Walking out of work on Friday afternoon I told a co-worker that I was looking forward to a quiet weekend with nothing other than yoga and church on the agenda. Famous last words. Upon my return home Maria was putting on her bike helmet and demanding we go play outside. I said okay and that I needed to get changed, and then we would go outside to play. I went into our bedroom to change my clothes and Grant followed behind. I inspected the drywall work being done in our closet and Grant climbed up on our bed. I turned and walked into the hall and at the same time told Grant to get off our bed before he fell. He started toward the edge of the bed and reached for my lamp. Sensing trouble, I moved toward him to take him off the bed. As I stepped toward him, he lost his footing and tumbled, took the lamp with him and landed on the floor with his head partially under the bed. I saw and heard the light bulb break and got to him within seconds and saw the gash near his eye. He’s crying; I’m shaking and calling for Jeremy for help. Blood starts flowing and I’m still trying to get a good look at him, while he’s trying to bury his bloody face into my shirt. We made it into the bathroom and I grabbed the saline and gauze from the closet. (Thankfully, we’re fully stocked on first aid supplies after Jeremy stabbed himself with a stick several years ago and ended up with a nickel sized hole in his leg.) Grant was bleeding from two spots and I managed to get them cleaned up and bandaged and was relieved that it seemed like nothing was actually in his eye. He had a gaping wound right next to his eye and I told Jeremy he was going to need stitches.

Grant calmed down, I got changed out of my bloody clothes and he and I left. Maria stood in the door crying and Jeremy worked to get the glass and blood cleaned up. Grant and I arrived at the ER closest to our house a few minutes later. I debated taking him to the immediate care center, but after telling me that I had a virus, only to have my appendix and hemorrhaging ovarian cyst removed later the same day, I didn’t really have a lot of faith in them. The triage desk saw us right away and we got registered. About 30 minutes later we saw the nurse who asked us the same questions as the triage desk and then the doctor came in and I recounted the story for a third time. The doctor examined Grant and agreed he’d need some stitches. Grant’s cut was numbed up and then the fun began. Up until this point, he was happily playing in the exam room; he had no idea that he was about to be restrained and sewn up. One nurse held his hands and draped herself on top of him and the other held his head. He started sobbing and looked at me with pleading eyes and tears rolled. He managed to get one of his hands out and reached out to me. I held his hand and tried to comfort him as best as I could.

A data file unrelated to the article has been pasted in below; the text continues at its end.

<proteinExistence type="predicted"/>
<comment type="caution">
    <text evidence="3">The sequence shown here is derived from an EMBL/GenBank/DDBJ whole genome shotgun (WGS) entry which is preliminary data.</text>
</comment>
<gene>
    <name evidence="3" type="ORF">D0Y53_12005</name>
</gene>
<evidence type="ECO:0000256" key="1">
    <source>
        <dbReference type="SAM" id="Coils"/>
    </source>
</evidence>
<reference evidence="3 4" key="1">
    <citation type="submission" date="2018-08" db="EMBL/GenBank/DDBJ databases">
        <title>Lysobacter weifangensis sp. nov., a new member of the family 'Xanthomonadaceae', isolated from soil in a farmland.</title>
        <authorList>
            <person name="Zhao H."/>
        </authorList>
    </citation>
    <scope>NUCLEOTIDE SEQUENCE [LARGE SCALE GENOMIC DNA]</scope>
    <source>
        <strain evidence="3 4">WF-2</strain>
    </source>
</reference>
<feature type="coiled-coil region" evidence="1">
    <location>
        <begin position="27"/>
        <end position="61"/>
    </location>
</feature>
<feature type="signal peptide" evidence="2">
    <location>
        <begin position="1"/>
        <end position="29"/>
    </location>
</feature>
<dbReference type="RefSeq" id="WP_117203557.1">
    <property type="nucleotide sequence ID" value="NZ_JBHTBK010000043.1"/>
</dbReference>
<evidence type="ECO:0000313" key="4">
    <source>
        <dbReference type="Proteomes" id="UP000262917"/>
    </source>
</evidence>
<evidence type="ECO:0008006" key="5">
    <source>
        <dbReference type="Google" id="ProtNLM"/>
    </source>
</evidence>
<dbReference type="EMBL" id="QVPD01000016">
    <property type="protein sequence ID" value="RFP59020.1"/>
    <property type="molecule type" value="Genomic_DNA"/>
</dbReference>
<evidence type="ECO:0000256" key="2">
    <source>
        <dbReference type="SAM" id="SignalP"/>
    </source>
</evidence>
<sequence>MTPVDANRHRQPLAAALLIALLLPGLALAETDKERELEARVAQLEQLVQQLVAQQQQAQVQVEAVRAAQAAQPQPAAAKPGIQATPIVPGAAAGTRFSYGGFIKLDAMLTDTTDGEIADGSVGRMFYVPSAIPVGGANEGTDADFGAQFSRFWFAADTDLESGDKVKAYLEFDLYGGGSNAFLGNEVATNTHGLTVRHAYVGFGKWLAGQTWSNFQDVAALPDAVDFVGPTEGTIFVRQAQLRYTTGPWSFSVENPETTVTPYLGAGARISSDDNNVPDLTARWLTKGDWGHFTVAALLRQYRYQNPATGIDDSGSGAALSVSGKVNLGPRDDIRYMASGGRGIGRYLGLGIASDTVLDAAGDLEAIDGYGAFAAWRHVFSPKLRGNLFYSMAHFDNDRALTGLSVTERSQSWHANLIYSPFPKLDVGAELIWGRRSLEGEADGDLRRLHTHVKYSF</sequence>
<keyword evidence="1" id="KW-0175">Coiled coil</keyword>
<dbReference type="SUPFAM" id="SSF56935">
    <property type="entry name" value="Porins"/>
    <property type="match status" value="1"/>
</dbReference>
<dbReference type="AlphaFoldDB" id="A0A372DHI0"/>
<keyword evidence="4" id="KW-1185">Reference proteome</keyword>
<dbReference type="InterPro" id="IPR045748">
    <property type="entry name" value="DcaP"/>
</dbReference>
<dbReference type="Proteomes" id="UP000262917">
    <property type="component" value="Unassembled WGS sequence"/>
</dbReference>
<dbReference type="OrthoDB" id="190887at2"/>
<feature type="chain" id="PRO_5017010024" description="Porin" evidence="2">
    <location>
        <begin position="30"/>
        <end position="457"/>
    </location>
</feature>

The doctor gave his six stitches then gave Grant a break while he examined his work. He determined that Grant needed two more stitches so again Grant was restrained. This time his cries broke into screams. He was done! No more of this torture, please. Soon enough, we were done and got our discharge instructions. Grant got a sucker and some stickers and happily walked out holding my hand. We arrived home a little over two hours after we left. Maria was pumped to have me home; Grant got some dinner and we soon got everyone settled to bed. I checked on him several hours later and he was resting on the same side of his face as his injury; I guess it wasn’t bothering him. For that I was glad. He woke up Saturday morning like nothing ever happened.

I sincerely hope that we can go awhile without any more ER visits. I’ve had about all the excitement I can take.


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